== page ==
Good work bro!
i focus on the composition and framing of my images and the silhouettes of my objects more than on the quality or complexity of the models or materials. http://geometrydashfree.com/
hello Alexander, I really loved your these draw works. I loved cathedrals too.I started 3ds Max new. And I really really want to meet you, if you wanna to do. By the way, my name is Duacan, from Turkey. also Im working for learning and speaking German. Cause Deutschland is the my first country for living. Whatever, take care yourself, Tschüss. insta: 06optimusprime06
Amazon released the Virtual Reality Samples Project, a set of three levels that demonstrates techniques used in the production of VR content. A standalone project presents VR features like video playback, haptic feedback, and spatial audio. Levels can become an excellent starting point for developers willing to create VR projects in Lumberyard.
Previously, Amazon has made its VR system more modular and scalable by moving device support to the Lumberyard Gems system, allowing developers to use any VR device with the engine. There is also the “VR Preview” button to test VR project directly from the Editor.
The company has shared three simple examples of using VR techniques. Let’s take a look at one of them:
We build our roadmap entirely from our customers’ needs, and video playback has been one of the most requested features for Lumberyard. For example, one of our VR customers wanted to record 3D video of scenes from an upcoming movie in order to develop a complementary VR experience with the release of the film. To help them achieve this, we added the Video Playback Gem in Lumberyard Beta 1.7, which allows video assets to be inserted into a game scene. When the Video Playback Component is added to any Component Entity in a scene, it will load and play back video up to 4K resolution at 60fps in mono or stereo. You can use either the Ffmpeg or LibAV libraries, which support every major video container and codec (e.g.MP4 with H.264 and H.265/HEVC, WebM/MKV with VP8 and VP9, MOV with the Quicktime QTRLE, and more). The video is rendered to a texture that can be applied to any surface in the world, and just like any texture, can have material effects applied to it. Because performance is especially critical to our VR customers, we designed the video playback system to make efficient use of render targets so that a single video can be rendered onto potentially hundreds of surfaces simultaneously with no loss in performance.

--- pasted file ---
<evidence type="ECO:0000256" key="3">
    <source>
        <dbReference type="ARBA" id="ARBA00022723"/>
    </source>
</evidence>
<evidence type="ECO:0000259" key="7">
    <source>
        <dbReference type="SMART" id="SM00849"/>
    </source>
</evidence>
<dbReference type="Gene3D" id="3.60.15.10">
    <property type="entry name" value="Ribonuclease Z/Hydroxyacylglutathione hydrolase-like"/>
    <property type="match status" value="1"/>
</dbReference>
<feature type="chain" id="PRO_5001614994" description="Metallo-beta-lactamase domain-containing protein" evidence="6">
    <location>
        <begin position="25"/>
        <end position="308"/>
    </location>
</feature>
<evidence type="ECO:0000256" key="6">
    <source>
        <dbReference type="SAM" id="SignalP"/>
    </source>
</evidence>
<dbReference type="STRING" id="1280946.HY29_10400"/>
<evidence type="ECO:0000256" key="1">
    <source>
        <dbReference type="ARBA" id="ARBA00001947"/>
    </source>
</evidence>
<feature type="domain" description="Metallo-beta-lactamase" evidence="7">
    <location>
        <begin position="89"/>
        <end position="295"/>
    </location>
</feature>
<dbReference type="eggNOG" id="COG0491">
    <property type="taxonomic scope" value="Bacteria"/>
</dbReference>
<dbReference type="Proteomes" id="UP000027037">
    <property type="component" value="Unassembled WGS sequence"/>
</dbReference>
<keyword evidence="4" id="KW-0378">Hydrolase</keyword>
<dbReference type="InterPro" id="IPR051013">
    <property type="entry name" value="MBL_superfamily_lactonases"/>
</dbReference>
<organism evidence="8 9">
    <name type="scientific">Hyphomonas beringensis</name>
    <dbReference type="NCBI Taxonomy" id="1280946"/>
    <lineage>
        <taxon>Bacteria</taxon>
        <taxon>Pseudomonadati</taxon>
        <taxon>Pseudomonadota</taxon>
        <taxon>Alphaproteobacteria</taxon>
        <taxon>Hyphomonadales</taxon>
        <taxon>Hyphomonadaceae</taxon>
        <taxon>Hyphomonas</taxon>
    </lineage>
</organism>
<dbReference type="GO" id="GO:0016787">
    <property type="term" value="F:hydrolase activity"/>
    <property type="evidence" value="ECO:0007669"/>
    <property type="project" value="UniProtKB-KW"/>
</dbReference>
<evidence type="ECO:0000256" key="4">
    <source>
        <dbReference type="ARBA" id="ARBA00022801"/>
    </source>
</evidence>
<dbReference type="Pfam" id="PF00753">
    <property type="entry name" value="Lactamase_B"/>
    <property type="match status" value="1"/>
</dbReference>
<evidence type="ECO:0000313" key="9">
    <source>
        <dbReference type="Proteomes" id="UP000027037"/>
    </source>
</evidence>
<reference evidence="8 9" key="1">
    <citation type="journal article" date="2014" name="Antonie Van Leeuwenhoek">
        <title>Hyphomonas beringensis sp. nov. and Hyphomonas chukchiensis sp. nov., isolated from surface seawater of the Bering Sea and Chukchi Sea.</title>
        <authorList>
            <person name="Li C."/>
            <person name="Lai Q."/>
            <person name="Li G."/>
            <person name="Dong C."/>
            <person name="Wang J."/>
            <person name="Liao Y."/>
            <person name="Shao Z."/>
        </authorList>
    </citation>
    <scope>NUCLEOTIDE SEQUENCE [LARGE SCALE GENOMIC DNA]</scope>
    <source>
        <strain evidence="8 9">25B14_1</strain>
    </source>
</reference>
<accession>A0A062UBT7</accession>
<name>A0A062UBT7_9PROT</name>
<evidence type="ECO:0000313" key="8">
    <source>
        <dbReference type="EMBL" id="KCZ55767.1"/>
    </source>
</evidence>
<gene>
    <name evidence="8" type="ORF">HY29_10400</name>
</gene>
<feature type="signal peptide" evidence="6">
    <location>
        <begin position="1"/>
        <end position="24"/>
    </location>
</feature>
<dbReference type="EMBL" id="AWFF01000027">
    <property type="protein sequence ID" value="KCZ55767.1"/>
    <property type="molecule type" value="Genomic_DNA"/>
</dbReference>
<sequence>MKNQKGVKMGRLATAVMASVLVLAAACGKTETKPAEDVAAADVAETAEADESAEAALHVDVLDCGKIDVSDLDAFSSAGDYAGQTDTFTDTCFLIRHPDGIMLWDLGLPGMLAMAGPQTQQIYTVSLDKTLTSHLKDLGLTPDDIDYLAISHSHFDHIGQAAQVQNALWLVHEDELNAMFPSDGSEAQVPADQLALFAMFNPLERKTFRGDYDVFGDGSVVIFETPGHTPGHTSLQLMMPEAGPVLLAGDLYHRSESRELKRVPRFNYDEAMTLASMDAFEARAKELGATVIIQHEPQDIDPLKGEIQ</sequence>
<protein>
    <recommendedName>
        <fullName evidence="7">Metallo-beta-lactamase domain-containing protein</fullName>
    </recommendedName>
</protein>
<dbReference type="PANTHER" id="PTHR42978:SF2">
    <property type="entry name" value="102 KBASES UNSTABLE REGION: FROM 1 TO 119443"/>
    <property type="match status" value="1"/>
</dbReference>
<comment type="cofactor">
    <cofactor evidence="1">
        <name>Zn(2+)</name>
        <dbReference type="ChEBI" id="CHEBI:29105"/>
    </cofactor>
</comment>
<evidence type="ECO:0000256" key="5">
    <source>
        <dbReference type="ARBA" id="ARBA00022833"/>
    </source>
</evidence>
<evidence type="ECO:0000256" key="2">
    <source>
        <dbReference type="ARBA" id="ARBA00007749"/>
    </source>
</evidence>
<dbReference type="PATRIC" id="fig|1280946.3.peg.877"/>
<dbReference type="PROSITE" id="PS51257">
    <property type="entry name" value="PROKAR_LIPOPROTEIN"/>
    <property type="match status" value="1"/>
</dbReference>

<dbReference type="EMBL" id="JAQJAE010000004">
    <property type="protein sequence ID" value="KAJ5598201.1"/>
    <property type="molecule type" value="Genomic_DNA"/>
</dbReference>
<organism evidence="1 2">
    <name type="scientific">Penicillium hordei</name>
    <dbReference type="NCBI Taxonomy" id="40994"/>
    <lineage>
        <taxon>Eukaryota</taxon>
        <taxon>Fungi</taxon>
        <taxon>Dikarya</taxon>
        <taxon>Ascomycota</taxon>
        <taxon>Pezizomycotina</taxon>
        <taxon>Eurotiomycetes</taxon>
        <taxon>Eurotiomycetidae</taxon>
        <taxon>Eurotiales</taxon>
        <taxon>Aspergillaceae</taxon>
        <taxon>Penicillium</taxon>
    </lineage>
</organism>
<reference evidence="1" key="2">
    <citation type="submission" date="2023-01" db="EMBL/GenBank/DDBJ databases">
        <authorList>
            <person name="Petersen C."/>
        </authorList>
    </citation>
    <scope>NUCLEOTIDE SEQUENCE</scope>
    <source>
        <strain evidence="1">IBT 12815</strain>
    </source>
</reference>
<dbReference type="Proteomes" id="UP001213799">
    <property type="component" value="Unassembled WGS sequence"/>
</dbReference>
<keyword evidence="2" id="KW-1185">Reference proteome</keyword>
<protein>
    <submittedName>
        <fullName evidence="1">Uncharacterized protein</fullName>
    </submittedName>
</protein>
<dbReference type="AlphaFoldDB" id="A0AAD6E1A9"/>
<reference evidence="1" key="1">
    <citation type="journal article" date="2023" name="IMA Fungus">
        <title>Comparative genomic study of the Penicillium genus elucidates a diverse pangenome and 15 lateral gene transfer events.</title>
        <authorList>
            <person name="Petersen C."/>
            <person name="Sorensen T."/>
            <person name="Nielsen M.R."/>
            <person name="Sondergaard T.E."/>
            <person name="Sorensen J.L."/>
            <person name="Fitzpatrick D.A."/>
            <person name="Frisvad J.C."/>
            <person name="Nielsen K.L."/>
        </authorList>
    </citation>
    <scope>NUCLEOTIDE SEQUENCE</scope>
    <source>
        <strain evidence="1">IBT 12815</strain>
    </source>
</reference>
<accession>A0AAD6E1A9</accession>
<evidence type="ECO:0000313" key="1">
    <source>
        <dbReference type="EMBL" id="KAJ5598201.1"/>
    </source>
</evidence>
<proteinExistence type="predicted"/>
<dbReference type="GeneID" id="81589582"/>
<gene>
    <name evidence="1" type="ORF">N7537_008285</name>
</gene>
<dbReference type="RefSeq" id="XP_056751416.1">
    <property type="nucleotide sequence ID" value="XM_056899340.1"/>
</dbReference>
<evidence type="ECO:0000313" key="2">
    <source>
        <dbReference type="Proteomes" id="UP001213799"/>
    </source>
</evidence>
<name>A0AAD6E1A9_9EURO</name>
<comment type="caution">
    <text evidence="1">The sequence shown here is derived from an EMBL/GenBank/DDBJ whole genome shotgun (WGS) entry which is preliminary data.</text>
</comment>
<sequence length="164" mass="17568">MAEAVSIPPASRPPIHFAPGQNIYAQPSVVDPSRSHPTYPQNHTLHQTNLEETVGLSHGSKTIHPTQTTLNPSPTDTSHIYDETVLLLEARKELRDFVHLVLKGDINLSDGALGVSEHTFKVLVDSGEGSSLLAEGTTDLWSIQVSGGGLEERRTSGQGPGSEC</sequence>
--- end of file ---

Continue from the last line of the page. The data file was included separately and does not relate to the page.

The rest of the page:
You can read more on the Virtual Reality Samples Project here.